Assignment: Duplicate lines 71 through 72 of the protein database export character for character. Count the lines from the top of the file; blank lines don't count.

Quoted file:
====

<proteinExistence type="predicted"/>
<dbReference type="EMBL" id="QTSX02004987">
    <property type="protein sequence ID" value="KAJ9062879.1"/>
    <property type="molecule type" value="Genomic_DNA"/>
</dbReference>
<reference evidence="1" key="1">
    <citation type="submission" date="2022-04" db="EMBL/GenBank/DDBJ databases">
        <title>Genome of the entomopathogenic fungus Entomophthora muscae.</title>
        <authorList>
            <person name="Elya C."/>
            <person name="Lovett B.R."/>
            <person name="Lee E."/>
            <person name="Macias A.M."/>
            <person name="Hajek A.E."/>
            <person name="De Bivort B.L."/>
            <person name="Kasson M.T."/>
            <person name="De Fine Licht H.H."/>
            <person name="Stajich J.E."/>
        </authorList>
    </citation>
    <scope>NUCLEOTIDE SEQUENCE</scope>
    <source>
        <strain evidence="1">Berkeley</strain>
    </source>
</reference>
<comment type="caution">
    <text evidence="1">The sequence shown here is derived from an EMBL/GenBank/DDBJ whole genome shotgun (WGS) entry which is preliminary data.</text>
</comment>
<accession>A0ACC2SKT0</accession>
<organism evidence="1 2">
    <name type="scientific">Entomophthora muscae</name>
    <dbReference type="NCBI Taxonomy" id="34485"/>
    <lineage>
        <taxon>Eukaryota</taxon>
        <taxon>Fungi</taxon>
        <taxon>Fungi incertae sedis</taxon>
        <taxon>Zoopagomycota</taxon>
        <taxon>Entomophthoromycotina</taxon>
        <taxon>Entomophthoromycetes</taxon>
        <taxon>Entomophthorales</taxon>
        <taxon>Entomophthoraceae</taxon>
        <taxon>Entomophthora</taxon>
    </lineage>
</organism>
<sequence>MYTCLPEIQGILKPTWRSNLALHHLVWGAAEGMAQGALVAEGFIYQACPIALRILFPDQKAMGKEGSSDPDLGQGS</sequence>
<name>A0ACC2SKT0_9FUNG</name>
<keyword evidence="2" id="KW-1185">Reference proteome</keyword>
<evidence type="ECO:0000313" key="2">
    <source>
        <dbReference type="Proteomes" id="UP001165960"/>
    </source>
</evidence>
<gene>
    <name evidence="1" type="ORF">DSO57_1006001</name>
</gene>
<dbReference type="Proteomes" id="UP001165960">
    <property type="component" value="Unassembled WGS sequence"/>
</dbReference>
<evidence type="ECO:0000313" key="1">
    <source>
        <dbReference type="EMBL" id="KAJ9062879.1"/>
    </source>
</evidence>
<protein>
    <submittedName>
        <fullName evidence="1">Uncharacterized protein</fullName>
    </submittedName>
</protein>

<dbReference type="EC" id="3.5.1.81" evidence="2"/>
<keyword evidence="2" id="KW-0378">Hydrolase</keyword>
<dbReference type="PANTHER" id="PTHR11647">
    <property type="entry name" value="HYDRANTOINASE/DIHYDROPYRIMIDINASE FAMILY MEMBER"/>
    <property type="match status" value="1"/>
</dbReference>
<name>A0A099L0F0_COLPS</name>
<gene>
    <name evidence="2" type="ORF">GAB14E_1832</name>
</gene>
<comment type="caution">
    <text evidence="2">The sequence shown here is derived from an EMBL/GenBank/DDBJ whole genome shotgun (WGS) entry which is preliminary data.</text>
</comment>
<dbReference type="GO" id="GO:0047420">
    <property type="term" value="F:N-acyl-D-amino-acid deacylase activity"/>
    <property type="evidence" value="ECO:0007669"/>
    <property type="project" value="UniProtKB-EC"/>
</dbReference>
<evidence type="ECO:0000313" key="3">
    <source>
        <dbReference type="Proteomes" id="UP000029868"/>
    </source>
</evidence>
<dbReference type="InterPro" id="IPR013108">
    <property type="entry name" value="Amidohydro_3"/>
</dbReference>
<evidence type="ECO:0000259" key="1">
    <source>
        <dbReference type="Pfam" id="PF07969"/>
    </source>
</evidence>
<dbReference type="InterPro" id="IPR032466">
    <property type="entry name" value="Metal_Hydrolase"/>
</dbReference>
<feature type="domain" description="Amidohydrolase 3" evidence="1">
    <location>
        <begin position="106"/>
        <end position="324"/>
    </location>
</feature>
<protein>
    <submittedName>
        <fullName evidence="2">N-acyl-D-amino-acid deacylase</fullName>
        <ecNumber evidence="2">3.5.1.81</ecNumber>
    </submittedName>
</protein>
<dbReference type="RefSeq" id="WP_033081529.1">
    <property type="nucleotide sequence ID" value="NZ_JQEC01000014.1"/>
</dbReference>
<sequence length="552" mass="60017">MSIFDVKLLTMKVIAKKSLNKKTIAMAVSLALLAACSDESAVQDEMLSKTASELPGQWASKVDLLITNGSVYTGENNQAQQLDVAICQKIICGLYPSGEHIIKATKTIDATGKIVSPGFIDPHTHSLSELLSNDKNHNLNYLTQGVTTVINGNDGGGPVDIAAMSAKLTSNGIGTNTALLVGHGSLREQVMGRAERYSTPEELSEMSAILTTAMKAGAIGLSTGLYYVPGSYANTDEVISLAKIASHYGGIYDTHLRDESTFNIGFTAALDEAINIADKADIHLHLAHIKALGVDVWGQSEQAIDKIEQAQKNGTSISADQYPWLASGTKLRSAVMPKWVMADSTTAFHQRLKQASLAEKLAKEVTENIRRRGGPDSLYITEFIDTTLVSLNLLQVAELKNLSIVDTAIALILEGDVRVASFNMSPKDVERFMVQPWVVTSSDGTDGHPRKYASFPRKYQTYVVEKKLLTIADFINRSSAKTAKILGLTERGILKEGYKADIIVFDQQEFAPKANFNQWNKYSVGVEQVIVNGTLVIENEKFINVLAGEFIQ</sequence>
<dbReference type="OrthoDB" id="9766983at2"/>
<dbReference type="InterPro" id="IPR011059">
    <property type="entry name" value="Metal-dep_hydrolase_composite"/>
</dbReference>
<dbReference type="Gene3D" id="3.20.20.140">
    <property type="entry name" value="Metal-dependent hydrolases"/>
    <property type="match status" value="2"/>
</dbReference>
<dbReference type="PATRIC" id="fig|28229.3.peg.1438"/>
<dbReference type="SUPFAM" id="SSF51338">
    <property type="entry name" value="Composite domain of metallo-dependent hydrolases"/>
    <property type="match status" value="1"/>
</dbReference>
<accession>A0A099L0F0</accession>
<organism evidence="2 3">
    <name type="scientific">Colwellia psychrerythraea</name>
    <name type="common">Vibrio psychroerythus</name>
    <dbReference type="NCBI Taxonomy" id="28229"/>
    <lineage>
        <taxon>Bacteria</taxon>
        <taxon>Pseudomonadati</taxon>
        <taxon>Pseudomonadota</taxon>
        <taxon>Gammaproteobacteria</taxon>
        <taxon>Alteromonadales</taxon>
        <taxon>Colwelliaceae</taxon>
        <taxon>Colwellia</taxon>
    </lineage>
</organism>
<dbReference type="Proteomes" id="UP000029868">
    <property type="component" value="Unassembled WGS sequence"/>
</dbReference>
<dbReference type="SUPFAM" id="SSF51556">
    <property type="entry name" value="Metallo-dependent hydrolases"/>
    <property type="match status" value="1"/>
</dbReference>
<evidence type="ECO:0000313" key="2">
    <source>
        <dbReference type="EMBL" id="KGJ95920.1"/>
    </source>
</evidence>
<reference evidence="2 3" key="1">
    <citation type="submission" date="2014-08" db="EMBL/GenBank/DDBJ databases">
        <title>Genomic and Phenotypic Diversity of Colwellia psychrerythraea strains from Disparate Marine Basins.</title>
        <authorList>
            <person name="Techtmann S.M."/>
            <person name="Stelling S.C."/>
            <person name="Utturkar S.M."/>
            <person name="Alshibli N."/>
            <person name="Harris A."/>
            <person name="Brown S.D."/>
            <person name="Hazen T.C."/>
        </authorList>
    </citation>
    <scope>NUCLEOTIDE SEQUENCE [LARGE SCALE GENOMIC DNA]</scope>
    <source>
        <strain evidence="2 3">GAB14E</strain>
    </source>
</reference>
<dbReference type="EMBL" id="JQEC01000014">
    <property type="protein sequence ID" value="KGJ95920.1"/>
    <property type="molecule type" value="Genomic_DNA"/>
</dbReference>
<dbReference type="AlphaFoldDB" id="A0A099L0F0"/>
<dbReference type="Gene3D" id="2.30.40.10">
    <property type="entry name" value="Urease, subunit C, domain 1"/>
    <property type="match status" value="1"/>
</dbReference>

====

<dbReference type="PANTHER" id="PTHR11647">
    <property type="entry name" value="HYDRANTOINASE/DIHYDROPYRIMIDINASE FAMILY MEMBER"/>